‘Resident Evil: Extinction’ movie review: Milla Jovovich zombie sequel goes Western

Third entry in the increasingly tiresome series no longer resembles its video game roots; director Russell Mulcahy (of Highlander fame) has instead brought to the film a post-apocalyptic mixture of The Road Warrior and Romero´s Day of the Dead, where long, dull, desert-roaming sequences are punctuated by brief zombie-action interludes.

Milla Jovovich returns as Alice, one-dimensional heroine who is now developing telekinetic superpowers (newcomers to the series will be lost here) and wandering the Nevada landscape while evading the omnipresent eyes of Umbrella Corp. and Dr. Isaacs, who are attempting to synthesize a cure for the zombie virus from her blood.

This results in bizarre scenes featuring a multitude of Jovovich clones, often unintentionally…strange, whether they´re piled in mass graves like genocide victims or suspended nude in giant spheres of water like fetuses in robotic wombs.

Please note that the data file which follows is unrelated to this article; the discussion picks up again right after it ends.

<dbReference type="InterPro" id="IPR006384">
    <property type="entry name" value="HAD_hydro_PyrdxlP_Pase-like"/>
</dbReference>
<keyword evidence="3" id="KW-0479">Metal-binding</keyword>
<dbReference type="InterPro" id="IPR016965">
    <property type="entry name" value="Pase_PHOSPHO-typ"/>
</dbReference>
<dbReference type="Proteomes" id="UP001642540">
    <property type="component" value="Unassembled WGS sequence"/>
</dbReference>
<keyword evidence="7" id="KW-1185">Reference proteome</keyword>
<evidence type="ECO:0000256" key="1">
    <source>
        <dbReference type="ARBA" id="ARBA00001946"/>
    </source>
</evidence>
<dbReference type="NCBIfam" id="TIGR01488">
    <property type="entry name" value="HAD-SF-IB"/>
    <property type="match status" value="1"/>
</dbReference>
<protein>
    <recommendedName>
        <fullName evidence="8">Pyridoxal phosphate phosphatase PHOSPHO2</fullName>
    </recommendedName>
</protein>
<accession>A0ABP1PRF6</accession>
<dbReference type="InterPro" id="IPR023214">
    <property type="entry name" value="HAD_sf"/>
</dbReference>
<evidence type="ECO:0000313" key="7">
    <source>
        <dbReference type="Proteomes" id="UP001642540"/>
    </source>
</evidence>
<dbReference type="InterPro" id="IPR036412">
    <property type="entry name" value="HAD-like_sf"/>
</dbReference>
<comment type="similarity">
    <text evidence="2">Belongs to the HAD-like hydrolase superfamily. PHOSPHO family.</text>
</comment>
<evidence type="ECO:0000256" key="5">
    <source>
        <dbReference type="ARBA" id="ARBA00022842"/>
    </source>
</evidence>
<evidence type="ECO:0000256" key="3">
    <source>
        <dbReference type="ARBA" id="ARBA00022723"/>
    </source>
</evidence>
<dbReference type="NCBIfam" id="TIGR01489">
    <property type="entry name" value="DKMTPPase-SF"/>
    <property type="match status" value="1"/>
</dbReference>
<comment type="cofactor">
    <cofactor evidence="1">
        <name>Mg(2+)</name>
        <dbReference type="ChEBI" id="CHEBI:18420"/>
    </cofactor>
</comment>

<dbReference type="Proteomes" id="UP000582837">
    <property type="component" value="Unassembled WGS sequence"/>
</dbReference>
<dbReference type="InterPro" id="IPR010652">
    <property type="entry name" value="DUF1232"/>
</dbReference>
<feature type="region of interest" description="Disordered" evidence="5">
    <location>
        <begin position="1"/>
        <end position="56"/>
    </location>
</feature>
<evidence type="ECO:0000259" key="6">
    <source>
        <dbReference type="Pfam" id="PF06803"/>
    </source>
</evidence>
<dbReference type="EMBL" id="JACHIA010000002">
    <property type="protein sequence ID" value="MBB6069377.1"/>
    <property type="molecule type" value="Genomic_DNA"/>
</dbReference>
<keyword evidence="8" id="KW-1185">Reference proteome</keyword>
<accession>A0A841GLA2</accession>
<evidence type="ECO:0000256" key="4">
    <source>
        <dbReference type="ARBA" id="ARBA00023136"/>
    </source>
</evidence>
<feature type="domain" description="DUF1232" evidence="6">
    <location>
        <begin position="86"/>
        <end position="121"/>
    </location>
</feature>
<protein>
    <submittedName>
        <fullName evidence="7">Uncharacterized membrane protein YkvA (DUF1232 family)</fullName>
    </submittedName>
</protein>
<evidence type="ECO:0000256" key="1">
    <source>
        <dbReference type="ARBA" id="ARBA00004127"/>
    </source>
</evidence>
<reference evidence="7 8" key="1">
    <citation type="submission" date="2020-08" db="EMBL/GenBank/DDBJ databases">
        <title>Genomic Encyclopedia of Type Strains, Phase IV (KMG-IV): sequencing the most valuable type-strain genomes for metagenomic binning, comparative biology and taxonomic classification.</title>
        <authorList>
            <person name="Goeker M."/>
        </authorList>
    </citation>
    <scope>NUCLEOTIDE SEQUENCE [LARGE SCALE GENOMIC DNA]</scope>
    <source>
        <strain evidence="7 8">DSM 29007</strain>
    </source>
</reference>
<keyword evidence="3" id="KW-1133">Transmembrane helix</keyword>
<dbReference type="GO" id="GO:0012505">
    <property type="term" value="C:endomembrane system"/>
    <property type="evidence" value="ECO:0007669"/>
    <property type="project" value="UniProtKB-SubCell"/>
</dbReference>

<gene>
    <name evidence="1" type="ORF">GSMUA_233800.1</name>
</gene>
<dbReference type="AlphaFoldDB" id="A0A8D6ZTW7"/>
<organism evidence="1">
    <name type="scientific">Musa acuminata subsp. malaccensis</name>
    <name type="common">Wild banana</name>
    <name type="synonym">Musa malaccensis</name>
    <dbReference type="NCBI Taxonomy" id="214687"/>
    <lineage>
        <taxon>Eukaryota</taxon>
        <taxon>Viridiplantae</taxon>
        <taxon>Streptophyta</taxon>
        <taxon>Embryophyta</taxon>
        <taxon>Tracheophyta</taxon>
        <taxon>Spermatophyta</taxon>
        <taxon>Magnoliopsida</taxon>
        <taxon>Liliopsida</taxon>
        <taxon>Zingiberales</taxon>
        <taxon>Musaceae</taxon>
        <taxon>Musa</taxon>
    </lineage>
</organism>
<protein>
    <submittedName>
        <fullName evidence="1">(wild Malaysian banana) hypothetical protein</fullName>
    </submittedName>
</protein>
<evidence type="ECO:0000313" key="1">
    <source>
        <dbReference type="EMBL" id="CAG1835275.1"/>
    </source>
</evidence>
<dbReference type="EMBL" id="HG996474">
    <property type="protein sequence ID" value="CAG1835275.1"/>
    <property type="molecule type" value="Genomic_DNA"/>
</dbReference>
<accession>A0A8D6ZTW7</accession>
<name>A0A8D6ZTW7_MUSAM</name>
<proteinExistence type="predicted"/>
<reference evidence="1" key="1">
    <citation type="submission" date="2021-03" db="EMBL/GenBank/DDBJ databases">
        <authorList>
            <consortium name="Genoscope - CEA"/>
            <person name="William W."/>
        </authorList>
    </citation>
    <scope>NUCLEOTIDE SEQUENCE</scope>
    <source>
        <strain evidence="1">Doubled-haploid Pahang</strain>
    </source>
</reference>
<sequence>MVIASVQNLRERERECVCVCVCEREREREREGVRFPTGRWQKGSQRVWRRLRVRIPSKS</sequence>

It´s all nicely filmed, with lingering widescreen cinematography covering the vast deserts and a stark production design (by Eugenio Caballero, who won an Oscar for Pan´s Labyrinth) but it´s rather sloppily put together by Mulcahy, who never involves us in the story (what little story there is) or the characters, who were (in all seriousness) better defined in the video games.

Look out for Spencer Locke´s soon-to-be classic “they call me K-Mart” speech.

Written by the director & writer of the first film, Paul W. S. Anderson, who must really like that laser grid booby trap – it´s used again here in two key scenes.

As bad as it is, pic is no worse than the previous entry.


Jason Pirodsky

Jason Pirodsky

Jason Pirodsky has been writing about the Prague film scene and reviewing films in print and online media since 2005. A member of the Online Film Critics Society, you can also catch his musings on life in Prague at expats.cz and tips on mindfulness sourced from ancient principles at MaArtial.com.

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